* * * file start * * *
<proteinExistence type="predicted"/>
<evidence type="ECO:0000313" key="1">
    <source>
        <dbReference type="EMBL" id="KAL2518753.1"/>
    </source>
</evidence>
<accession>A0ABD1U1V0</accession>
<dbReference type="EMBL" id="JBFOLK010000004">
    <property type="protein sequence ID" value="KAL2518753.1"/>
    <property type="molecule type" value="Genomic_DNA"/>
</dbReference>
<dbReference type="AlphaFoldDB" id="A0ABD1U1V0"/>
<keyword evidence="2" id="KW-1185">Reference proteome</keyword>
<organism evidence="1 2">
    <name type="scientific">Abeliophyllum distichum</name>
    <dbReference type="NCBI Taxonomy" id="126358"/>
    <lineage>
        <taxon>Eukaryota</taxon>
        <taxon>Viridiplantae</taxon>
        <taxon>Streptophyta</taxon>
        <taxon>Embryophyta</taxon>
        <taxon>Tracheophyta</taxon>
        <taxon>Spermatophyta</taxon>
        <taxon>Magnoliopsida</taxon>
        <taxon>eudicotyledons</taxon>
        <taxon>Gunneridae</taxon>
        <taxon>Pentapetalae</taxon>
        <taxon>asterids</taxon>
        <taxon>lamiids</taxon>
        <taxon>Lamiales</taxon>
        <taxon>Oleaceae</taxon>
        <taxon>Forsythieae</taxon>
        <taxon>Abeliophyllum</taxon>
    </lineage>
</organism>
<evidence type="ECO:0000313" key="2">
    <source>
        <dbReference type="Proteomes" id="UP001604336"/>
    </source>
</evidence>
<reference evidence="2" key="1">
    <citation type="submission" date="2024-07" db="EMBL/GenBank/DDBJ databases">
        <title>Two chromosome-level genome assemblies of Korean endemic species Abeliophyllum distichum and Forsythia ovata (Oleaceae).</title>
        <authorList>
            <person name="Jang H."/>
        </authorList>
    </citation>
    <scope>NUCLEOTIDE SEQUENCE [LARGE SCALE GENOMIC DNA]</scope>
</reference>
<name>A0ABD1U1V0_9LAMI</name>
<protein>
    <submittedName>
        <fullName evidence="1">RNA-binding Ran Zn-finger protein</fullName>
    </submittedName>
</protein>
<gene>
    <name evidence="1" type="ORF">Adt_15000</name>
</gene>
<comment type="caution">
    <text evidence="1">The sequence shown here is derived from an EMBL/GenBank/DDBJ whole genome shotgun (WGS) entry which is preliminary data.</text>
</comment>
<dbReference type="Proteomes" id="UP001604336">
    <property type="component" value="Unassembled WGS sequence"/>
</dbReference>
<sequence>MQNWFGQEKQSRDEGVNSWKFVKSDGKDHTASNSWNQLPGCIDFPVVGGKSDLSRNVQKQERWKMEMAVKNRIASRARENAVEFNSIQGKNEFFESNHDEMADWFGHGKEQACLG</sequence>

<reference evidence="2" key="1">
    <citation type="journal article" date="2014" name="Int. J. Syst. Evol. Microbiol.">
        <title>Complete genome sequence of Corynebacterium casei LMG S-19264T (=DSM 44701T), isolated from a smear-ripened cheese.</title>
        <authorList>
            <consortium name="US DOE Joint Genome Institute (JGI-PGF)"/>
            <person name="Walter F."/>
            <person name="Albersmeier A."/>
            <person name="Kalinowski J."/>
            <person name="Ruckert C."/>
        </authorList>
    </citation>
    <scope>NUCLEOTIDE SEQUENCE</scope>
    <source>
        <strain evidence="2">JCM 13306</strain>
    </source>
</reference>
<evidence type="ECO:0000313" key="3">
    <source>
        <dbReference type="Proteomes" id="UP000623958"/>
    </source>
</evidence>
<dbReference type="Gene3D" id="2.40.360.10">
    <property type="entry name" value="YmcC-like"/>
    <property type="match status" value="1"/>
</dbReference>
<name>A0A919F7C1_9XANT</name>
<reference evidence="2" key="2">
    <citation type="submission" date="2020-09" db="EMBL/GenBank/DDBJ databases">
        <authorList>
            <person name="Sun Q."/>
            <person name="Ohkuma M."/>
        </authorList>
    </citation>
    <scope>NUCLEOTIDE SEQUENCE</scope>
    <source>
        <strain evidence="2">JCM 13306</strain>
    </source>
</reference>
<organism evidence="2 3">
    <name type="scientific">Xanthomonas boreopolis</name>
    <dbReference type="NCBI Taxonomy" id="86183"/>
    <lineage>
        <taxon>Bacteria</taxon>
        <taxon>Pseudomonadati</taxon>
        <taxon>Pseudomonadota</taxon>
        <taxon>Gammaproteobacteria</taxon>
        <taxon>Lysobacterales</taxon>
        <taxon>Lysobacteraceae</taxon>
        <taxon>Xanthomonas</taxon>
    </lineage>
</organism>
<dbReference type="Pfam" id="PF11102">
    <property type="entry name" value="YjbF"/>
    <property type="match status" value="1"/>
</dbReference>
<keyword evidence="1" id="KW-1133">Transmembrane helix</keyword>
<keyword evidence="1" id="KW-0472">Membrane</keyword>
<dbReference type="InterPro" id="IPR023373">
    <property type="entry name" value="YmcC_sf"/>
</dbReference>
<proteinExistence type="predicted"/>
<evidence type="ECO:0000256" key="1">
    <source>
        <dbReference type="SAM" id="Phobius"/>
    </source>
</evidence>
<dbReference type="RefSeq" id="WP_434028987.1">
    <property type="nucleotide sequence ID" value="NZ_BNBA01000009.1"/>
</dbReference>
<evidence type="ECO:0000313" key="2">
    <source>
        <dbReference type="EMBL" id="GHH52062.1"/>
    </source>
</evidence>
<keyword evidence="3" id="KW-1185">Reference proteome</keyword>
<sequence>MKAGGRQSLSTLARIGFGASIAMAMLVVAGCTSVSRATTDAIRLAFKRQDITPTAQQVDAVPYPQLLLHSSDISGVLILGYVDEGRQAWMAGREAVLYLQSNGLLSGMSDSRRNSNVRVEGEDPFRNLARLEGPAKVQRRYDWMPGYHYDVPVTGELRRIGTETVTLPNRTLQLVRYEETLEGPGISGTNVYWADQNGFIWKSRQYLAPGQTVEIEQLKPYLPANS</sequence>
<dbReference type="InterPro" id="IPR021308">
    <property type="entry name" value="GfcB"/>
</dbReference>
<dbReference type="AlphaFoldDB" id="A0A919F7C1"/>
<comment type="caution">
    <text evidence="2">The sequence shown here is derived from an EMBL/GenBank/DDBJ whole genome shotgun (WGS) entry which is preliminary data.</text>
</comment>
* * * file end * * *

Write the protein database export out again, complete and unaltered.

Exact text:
<proteinExistence type="predicted"/>
<evidence type="ECO:0000313" key="1">
    <source>
        <dbReference type="EMBL" id="KAL2518753.1"/>
    </source>
</evidence>
<accession>A0ABD1U1V0</accession>
<dbReference type="EMBL" id="JBFOLK010000004">
    <property type="protein sequence ID" value="KAL2518753.1"/>
    <property type="molecule type" value="Genomic_DNA"/>
</dbReference>
<dbReference type="AlphaFoldDB" id="A0ABD1U1V0"/>
<keyword evidence="2" id="KW-1185">Reference proteome</keyword>
<organism evidence="1 2">
    <name type="scientific">Abeliophyllum distichum</name>
    <dbReference type="NCBI Taxonomy" id="126358"/>
    <lineage>
        <taxon>Eukaryota</taxon>
        <taxon>Viridiplantae</taxon>
        <taxon>Streptophyta</taxon>
        <taxon>Embryophyta</taxon>
        <taxon>Tracheophyta</taxon>
        <taxon>Spermatophyta</taxon>
        <taxon>Magnoliopsida</taxon>
        <taxon>eudicotyledons</taxon>
        <taxon>Gunneridae</taxon>
        <taxon>Pentapetalae</taxon>
        <taxon>asterids</taxon>
        <taxon>lamiids</taxon>
        <taxon>Lamiales</taxon>
        <taxon>Oleaceae</taxon>
        <taxon>Forsythieae</taxon>
        <taxon>Abeliophyllum</taxon>
    </lineage>
</organism>
<evidence type="ECO:0000313" key="2">
    <source>
        <dbReference type="Proteomes" id="UP001604336"/>
    </source>
</evidence>
<reference evidence="2" key="1">
    <citation type="submission" date="2024-07" db="EMBL/GenBank/DDBJ databases">
        <title>Two chromosome-level genome assemblies of Korean endemic species Abeliophyllum distichum and Forsythia ovata (Oleaceae).</title>
        <authorList>
            <person name="Jang H."/>
        </authorList>
    </citation>
    <scope>NUCLEOTIDE SEQUENCE [LARGE SCALE GENOMIC DNA]</scope>
</reference>
<name>A0ABD1U1V0_9LAMI</name>
<protein>
    <submittedName>
        <fullName evidence="1">RNA-binding Ran Zn-finger protein</fullName>
    </submittedName>
</protein>
<gene>
    <name evidence="1" type="ORF">Adt_15000</name>
</gene>
<comment type="caution">
    <text evidence="1">The sequence shown here is derived from an EMBL/GenBank/DDBJ whole genome shotgun (WGS) entry which is preliminary data.</text>
</comment>
<dbReference type="Proteomes" id="UP001604336">
    <property type="component" value="Unassembled WGS sequence"/>
</dbReference>
<sequence>MQNWFGQEKQSRDEGVNSWKFVKSDGKDHTASNSWNQLPGCIDFPVVGGKSDLSRNVQKQERWKMEMAVKNRIASRARENAVEFNSIQGKNEFFESNHDEMADWFGHGKEQACLG</sequence>

<reference evidence="2" key="1">
    <citation type="journal article" date="2014" name="Int. J. Syst. Evol. Microbiol.">
        <title>Complete genome sequence of Corynebacterium casei LMG S-19264T (=DSM 44701T), isolated from a smear-ripened cheese.</title>
        <authorList>
            <consortium name="US DOE Joint Genome Institute (JGI-PGF)"/>
            <person name="Walter F."/>
            <person name="Albersmeier A."/>
            <person name="Kalinowski J."/>
            <person name="Ruckert C."/>
        </authorList>
    </citation>
    <scope>NUCLEOTIDE SEQUENCE</scope>
    <source>
        <strain evidence="2">JCM 13306</strain>
    </source>
</reference>
<evidence type="ECO:0000313" key="3">
    <source>
        <dbReference type="Proteomes" id="UP000623958"/>
    </source>
</evidence>
<dbReference type="Gene3D" id="2.40.360.10">
    <property type="entry name" value="YmcC-like"/>
    <property type="match status" value="1"/>
</dbReference>
<name>A0A919F7C1_9XANT</name>
<reference evidence="2" key="2">
    <citation type="submission" date="2020-09" db="EMBL/GenBank/DDBJ databases">
        <authorList>
            <person name="Sun Q."/>
            <person name="Ohkuma M."/>
        </authorList>
    </citation>
    <scope>NUCLEOTIDE SEQUENCE</scope>
    <source>
        <strain evidence="2">JCM 13306</strain>
    </source>
</reference>
<organism evidence="2 3">
    <name type="scientific">Xanthomonas boreopolis</name>
    <dbReference type="NCBI Taxonomy" id="86183"/>
    <lineage>
        <taxon>Bacteria</taxon>
        <taxon>Pseudomonadati</taxon>
        <taxon>Pseudomonadota</taxon>
        <taxon>Gammaproteobacteria</taxon>
        <taxon>Lysobacterales</taxon>
        <taxon>Lysobacteraceae</taxon>
        <taxon>Xanthomonas</taxon>
    </lineage>
</organism>
<dbReference type="Pfam" id="PF11102">
    <property type="entry name" value="YjbF"/>
    <property type="match status" value="1"/>
</dbReference>
<keyword evidence="1" id="KW-1133">Transmembrane helix</keyword>
<keyword evidence="1" id="KW-0472">Membrane</keyword>
<dbReference type="InterPro" id="IPR023373">
    <property type="entry name" value="YmcC_sf"/>
</dbReference>
<proteinExistence type="predicted"/>
<evidence type="ECO:0000256" key="1">
    <source>
        <dbReference type="SAM" id="Phobius"/>
    </source>
</evidence>
<dbReference type="RefSeq" id="WP_434028987.1">
    <property type="nucleotide sequence ID" value="NZ_BNBA01000009.1"/>
</dbReference>
<evidence type="ECO:0000313" key="2">
    <source>
        <dbReference type="EMBL" id="GHH52062.1"/>
    </source>
</evidence>
<keyword evidence="3" id="KW-1185">Reference proteome</keyword>
<sequence>MKAGGRQSLSTLARIGFGASIAMAMLVVAGCTSVSRATTDAIRLAFKRQDITPTAQQVDAVPYPQLLLHSSDISGVLILGYVDEGRQAWMAGREAVLYLQSNGLLSGMSDSRRNSNVRVEGEDPFRNLARLEGPAKVQRRYDWMPGYHYDVPVTGELRRIGTETVTLPNRTLQLVRYEETLEGPGISGTNVYWADQNGFIWKSRQYLAPGQTVEIEQLKPYLPANS</sequence>
<dbReference type="InterPro" id="IPR021308">
    <property type="entry name" value="GfcB"/>
</dbReference>
<dbReference type="AlphaFoldDB" id="A0A919F7C1"/>
<comment type="caution">
    <text evidence="2">The sequence shown here is derived from an EMBL/GenBank/DDBJ whole genome shotgun (WGS) entry which is preliminary data.</text>
</comment>